Image: Thomas Teal

Meals 4 Heels

In just two years, cook and activist Nikeisah Newton has been called a hometown hero and a revolutionary in America’s strip-club capital. In 2019, she broke new ground with Meals 4 Heels, a grain-bowl delivery service for sex workers—a community often cast aside and exploited, and without access to nutritious food late at night. With the pandemic temporarily closing many strip clubs, she shifted her focus away from solely sex workers and began also serving Portland’s broader communities, without taking her eye off her mission to fight for a more just world. “I’m formerly incarcerated. I’m a college dropout. I’m Black and I’m gay,” says Newton. “That’s a lot of resilience.” 

Her T-shirt says it all: Pro Black. Pro Brown. Pro Trans, Pro Science, Pro Hoe. It hangs in the Meals 4 Heels takeout crib, opened last May as a 150-square-foot “restaurant in residence” at the Redd on SE Salmon Street. Each bowl (all vegetarian; vegan or gluten-free by request) tells a different flavor story. One jumps off Ethiopian mushrooms; another pops with black-eyed pea fritters, sweet chowchow, and buttery corn bread. GTP (Gettin’ That Paper) is a happy jumble of tom kha cauliflower, tamarind sweet potato glass noodles, truffled tomatoes, and toasted coconut. “No one makes cauliflower like this,” moaned Feast Portland’s Mike Thelin one afternoon. No one makes anything like Nikeisah Newton. 831 SE Salmon St,

Image: Thomas Teal

Le Clos

In case I was misled, confused, or otherwise out of my mind, Jeff Vejr recently texted me to clarify: “I am not a sommelier. I have never taken one of their classes.”

Not to worry. Vejr is many things: funny, brainy, loquacious. He’s a winemaker, a walking encyclopedia of Oregon wine history, and a dogged explorer of grapes from unheralded centers like Croatia and Georgia. But Vejr is best known as cocreator and raconteur of Les Caves, which has the vibe of a bohemian rock club.  If anything, he’s the anti-somm. “Don’t drink what a sommelier tells you to drink,” Vejr tells me. “Drink rebelliously; be fearless.”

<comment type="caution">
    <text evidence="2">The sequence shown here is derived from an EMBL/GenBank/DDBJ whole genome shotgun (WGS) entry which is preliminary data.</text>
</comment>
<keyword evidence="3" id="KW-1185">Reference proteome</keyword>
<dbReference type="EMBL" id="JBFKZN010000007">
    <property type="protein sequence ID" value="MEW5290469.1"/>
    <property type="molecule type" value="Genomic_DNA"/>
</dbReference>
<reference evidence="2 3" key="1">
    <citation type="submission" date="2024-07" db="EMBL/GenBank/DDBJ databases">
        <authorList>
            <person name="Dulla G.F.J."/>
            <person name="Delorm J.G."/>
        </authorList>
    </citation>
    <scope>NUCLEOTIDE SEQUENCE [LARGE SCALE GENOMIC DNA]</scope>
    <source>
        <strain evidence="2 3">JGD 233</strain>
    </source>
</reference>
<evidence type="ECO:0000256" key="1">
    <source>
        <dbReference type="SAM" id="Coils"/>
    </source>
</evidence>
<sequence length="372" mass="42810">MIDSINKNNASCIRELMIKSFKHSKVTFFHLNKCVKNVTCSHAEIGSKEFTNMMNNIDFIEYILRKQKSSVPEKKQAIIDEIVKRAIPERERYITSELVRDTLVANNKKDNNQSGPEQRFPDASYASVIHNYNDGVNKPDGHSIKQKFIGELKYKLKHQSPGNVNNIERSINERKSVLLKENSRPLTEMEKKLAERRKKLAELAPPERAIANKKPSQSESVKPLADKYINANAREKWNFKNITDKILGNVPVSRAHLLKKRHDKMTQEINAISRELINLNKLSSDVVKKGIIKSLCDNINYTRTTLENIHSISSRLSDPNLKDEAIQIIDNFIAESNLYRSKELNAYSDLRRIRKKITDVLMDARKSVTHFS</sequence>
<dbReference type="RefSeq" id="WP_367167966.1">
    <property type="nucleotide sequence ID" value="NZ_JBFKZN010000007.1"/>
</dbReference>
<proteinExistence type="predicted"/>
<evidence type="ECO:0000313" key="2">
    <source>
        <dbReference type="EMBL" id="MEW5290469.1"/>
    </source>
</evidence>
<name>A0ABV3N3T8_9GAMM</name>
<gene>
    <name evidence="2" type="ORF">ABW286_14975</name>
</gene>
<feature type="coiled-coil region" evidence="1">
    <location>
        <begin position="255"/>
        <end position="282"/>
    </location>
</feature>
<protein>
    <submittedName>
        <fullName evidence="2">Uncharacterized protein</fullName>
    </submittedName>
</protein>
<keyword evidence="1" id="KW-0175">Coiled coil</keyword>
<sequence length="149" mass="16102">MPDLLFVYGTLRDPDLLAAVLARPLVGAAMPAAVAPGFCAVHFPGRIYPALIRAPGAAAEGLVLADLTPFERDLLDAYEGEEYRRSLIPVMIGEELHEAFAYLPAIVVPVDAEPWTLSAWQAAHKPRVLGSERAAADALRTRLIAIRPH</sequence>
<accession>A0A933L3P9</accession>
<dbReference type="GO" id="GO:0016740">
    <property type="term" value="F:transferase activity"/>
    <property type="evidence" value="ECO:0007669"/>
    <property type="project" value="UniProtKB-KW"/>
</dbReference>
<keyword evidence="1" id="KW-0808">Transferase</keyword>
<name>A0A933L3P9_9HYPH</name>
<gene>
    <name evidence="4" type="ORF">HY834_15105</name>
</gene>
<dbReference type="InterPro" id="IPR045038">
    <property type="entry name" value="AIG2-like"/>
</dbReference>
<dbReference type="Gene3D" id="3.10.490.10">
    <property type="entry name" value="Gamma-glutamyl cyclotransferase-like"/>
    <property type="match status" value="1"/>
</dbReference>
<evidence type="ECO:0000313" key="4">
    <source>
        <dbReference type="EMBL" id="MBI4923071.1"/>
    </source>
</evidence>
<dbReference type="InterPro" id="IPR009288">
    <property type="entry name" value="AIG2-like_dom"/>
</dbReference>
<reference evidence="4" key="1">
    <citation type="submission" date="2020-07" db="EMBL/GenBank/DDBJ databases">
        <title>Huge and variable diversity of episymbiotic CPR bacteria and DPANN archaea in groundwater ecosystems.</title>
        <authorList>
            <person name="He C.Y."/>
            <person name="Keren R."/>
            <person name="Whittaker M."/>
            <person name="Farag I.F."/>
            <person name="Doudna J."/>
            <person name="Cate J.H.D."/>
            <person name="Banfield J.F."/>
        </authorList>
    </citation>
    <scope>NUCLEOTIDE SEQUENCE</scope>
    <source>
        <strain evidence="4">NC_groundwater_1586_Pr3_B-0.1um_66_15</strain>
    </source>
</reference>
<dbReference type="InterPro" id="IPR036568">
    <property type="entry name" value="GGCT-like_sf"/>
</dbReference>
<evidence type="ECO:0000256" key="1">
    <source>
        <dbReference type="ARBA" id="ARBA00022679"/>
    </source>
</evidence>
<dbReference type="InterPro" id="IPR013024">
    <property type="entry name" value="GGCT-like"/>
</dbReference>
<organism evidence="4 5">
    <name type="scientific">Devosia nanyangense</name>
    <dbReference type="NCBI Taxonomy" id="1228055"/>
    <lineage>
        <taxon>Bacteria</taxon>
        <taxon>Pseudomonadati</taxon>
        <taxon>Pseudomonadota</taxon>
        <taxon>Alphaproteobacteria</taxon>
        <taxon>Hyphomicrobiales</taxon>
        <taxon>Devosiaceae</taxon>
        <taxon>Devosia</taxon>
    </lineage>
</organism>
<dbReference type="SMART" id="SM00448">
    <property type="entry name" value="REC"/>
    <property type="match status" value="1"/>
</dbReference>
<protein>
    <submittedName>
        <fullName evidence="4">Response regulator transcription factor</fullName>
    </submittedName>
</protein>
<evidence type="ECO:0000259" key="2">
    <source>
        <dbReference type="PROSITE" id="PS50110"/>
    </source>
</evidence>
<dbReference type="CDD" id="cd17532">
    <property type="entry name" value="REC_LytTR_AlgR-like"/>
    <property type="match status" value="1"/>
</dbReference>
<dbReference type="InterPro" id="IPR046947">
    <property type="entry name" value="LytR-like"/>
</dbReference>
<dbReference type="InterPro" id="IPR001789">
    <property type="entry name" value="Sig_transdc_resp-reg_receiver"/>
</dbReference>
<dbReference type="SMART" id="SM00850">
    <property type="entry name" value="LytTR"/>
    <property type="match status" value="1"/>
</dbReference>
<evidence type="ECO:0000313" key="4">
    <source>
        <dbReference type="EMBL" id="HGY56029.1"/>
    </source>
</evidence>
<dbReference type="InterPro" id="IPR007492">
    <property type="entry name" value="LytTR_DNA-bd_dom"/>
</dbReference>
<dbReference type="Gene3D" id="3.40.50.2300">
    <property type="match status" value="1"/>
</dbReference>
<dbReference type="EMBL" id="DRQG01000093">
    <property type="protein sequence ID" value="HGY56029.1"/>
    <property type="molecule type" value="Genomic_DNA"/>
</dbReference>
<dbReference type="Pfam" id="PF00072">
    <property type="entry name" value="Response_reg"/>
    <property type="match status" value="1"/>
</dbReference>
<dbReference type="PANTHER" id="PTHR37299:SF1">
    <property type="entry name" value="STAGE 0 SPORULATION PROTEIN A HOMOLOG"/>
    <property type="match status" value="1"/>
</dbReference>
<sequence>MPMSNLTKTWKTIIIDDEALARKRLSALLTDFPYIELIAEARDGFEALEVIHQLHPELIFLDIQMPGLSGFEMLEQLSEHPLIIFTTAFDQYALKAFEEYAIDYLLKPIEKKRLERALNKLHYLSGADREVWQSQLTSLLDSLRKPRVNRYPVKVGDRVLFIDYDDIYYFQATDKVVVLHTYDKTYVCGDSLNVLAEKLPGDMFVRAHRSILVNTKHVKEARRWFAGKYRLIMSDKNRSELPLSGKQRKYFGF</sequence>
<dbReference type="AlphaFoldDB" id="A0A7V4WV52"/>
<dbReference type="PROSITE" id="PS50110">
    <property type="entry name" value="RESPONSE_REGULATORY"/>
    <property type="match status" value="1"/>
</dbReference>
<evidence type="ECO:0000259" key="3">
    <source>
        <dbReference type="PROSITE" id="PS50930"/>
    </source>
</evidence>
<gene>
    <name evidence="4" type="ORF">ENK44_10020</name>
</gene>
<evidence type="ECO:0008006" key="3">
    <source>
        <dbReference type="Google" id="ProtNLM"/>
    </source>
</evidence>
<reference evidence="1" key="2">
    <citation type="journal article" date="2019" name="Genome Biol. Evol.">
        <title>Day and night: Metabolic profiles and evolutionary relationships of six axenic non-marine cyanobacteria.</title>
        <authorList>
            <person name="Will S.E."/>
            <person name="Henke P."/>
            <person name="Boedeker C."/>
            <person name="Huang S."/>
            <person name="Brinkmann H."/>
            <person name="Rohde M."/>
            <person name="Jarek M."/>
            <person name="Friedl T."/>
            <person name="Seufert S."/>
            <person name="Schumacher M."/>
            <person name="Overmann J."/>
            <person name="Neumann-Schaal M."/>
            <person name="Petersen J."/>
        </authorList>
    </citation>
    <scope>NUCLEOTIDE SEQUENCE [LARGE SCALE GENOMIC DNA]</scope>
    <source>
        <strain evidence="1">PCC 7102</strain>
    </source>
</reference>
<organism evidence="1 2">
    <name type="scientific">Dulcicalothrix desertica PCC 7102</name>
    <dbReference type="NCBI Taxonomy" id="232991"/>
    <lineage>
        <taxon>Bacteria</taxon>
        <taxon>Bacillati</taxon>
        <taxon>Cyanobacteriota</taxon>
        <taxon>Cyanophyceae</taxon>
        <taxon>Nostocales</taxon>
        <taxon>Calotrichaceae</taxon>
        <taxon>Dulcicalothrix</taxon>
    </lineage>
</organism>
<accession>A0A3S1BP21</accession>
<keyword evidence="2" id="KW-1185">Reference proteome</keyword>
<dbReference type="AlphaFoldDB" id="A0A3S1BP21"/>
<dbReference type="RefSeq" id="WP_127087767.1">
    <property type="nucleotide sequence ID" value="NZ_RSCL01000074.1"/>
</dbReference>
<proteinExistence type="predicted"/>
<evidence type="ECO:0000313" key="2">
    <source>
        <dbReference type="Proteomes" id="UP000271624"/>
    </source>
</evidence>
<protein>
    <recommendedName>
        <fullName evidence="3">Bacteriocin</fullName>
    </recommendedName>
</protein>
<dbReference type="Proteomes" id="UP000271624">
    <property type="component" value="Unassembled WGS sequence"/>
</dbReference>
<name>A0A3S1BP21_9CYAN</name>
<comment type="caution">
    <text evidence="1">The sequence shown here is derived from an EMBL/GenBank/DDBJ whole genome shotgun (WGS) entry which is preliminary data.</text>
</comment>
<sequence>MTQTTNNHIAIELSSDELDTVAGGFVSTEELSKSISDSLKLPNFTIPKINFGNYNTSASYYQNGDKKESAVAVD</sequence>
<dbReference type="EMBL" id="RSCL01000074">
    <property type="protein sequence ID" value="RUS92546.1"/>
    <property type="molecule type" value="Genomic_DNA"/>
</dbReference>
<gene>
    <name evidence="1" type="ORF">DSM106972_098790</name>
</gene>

This impulse rules Le Clos, Les Caves’s new permanent patio room, which seats 20 and is carpeted, hilariously, in Astroturf, floor to bar. You lounge on couches or church pews or chairs the color of a smiley face. Your server dons an Elvis tee. In this wine lover’s paradise, sweatshirts and Champagne are one, at last. We sip from a list unlike any other, worldly and knowing, unconventional to the core, built for discovery and spilled into chic, curvy glasses, full or half pours, as you like. “This is a true ‘dartboard list,’” says iconic wine writer Matt Kramer, whose picture hangs at Les Caves. “Whatever the dart lands on is a profoundly pleasing choice. A wine list just can’t get any better than that.”

Portland is game for anything. Hence, the popular order is the mystery pour, which might be a rare Turkish wine or a juicy, carbonic gamay from the Loire Valley. Roam the list to find a rosé full of great refreshment and replete with wild cherry and watermelon pings—from Slovenia. Or discover a suave and supple malbec from Patagonia, backed by the only food in the house, golden grilled cheese sandwiches. I’m a fool for the Alsatian, plied with Munster and ham, its exterior thinly coated in mayo and mustard powder, then bronzed in a panini press. But all are good, and happily cut for sharing. The brilliance lies in their truth: grilled cheese is perfect food.  “I want people to drink wine freely, like they eat freely, like they drink beer freely.” says Vejr. “I felt Portland was missing that.” Not anymore. 1719 NE Alberta St,